UPDATED — 01.13.14 @ 8:19 AM EST: In just a few minutes, I’ll have a splashy NYT piece on Regeneron — to show it is not all a wash out, across the entire board — not yet at least — but in the mean-time, a very cogent anonymous comment (and commenter!) reminds us of the wider horizon here, thus.
Just an off-hand observation, isn’t this what all big Pharma is going through?
Look at what Glaxo did with Sirtris.
And I think, Roche also had a siRNA program that went ‘south.’ It seems to be the paradigm to jump on the bandwagon of some new target/platform (remember S+P with Pharmacopeia?). Then there’s the hype to the stock, the expert analysts on Wall Street pressure other purchases…… but in the end; only 1-2 become successful and the bulk fall on the wayside.
And Wall Street and the CEOs/BoD make a killing in $.
January 13, 2014 at 8:19 AM
[END, UPDATED PORTION.]
Well, we all now know that RNAi hasn’t turned into the near term gold-mine Dr. Peter Kim once imagined it might be. That much is clear. And even four years ago — halfway in to Merck’s ownership of Sirna, it turns out — we reminded that Dr. Alan Sachs was, on behalf of Whitehouse Station, trying to reduce the lofty expectations for the small molecule RNAi approach.
I’ll not belabor the point, unduly, but this “buy it for a billion — sell it for a tenth of that — only eight years later,” suggests just how difficult so-called platform R&D betting is. Here’s a bit from the WSJ reprint at the NASDAQ:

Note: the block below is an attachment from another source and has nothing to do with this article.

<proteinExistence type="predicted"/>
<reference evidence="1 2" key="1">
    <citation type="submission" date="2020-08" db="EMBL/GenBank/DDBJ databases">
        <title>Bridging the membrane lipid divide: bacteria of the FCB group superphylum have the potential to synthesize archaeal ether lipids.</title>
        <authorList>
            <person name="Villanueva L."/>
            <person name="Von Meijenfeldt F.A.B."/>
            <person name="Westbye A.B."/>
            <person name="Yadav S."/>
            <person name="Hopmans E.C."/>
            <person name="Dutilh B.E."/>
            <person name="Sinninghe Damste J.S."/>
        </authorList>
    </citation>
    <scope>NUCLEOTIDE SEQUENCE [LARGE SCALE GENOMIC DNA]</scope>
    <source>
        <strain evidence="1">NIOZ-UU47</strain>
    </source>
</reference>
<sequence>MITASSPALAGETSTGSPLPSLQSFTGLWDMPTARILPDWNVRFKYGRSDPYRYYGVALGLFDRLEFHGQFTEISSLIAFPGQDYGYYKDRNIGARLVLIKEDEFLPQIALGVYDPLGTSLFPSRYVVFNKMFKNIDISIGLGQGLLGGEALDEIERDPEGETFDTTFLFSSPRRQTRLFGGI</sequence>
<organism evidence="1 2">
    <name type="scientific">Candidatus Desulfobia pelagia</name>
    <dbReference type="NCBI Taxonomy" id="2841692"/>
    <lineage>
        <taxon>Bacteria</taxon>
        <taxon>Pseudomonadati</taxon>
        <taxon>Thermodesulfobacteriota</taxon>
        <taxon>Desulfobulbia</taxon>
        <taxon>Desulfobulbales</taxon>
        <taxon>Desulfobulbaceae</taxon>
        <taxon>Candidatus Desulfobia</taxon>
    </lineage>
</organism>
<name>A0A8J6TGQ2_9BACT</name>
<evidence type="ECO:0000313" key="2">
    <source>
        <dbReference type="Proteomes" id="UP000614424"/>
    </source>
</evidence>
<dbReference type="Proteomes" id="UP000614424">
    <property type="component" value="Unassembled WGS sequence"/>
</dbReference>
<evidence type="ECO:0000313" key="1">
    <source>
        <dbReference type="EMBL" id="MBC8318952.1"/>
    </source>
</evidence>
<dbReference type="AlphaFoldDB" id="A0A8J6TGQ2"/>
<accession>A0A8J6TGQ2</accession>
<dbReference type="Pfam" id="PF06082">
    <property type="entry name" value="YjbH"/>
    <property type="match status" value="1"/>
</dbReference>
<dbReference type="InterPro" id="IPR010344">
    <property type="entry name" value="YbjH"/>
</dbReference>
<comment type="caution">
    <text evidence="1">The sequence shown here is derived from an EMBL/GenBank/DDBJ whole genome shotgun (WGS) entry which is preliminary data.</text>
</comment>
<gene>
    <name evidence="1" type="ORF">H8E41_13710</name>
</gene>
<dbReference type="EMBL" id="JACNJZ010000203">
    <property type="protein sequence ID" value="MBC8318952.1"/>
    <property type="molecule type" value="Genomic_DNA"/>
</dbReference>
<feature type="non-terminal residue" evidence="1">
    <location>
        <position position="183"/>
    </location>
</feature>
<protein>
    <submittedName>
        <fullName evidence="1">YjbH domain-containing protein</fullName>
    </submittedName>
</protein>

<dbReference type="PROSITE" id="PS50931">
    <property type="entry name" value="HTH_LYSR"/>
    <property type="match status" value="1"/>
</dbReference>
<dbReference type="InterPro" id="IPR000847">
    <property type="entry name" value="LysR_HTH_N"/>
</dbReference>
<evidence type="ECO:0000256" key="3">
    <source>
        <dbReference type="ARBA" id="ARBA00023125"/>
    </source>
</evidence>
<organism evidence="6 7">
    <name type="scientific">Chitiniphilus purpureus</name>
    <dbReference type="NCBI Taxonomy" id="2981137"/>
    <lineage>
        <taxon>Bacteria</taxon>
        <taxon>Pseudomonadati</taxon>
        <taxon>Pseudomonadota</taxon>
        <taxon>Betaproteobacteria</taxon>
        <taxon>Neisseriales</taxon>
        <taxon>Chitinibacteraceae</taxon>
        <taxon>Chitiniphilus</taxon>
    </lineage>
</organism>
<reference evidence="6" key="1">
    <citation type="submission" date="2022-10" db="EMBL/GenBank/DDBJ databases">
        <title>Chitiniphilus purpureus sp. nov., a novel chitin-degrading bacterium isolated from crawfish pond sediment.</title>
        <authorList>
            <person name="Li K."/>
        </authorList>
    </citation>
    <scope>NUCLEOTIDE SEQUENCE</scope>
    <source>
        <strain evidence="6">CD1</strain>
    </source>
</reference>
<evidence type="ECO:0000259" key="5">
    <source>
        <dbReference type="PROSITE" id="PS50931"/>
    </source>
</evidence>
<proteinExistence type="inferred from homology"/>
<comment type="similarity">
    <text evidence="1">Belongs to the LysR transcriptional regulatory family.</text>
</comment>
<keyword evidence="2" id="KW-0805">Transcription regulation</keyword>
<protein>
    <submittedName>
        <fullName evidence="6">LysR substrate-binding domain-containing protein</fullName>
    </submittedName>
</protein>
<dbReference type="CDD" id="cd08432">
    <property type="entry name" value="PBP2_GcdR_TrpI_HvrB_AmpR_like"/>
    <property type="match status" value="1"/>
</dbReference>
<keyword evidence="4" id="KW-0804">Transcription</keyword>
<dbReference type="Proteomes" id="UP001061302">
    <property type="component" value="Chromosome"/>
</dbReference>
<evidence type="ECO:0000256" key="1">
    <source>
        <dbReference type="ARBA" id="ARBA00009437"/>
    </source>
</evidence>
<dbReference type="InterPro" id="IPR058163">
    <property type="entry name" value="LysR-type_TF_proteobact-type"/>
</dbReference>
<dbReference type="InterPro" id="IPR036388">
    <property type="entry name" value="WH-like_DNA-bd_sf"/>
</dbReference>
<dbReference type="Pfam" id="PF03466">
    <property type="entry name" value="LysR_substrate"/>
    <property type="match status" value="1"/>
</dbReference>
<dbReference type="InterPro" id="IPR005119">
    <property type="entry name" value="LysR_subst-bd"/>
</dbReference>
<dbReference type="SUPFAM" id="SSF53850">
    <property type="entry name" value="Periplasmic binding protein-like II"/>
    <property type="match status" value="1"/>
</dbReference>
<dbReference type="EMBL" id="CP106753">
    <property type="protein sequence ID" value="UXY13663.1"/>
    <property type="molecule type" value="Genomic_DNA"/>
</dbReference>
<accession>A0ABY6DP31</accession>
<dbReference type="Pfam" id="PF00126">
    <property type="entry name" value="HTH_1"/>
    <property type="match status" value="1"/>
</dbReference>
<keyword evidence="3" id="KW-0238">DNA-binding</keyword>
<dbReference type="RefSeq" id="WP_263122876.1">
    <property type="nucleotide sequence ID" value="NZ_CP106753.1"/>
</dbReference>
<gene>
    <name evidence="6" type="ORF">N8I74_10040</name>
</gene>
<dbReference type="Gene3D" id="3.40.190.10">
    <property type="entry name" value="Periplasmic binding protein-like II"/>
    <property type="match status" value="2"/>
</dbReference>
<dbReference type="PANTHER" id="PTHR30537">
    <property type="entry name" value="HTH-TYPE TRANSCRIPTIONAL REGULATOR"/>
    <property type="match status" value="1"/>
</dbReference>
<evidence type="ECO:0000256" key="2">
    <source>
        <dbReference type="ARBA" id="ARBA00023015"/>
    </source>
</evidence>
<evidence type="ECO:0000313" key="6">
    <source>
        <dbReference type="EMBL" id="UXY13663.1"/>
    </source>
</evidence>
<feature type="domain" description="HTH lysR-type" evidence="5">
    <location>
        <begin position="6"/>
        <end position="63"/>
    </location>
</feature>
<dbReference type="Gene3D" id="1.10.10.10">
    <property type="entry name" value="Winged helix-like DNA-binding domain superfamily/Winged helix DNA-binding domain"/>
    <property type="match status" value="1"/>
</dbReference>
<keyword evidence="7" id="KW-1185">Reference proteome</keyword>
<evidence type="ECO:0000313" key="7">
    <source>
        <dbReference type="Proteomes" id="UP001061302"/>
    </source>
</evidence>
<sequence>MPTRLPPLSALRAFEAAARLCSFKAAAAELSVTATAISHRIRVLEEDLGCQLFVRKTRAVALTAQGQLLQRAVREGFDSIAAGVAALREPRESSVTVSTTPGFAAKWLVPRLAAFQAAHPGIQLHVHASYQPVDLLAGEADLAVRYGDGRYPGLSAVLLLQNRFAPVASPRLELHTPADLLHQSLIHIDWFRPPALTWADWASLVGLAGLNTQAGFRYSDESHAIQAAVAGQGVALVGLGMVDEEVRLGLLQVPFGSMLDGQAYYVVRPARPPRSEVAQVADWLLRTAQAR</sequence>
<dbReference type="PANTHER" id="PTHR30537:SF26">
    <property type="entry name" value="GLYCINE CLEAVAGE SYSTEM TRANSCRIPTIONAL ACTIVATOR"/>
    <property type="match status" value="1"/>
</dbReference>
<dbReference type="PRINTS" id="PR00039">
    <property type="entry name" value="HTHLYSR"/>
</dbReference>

. . . .Alnylam, Cambridge, Mass., will pay Merck $175 million up front, with $25 million of that in cash and $150 million in Alnylam common stock. Merck could also receive up to $115 million in milestone payments and royalties. . . .
“We believe that the acquisition of Merck’s RNAi technologies and intellectual property will further our efforts to build a new class of medicines, advancing them to patients in need,” said Alnylam CEO John Maraganore.
Merck Research Laboratories Senior Vice President Iain D. Dukes said the sale “is consistent with our strategy to reduce emphasis on platform technologies and prioritize our R&D efforts. . . .”
Well, you are going to strike out — and do so, pretty often — if you really intend to swing for the fences, every time.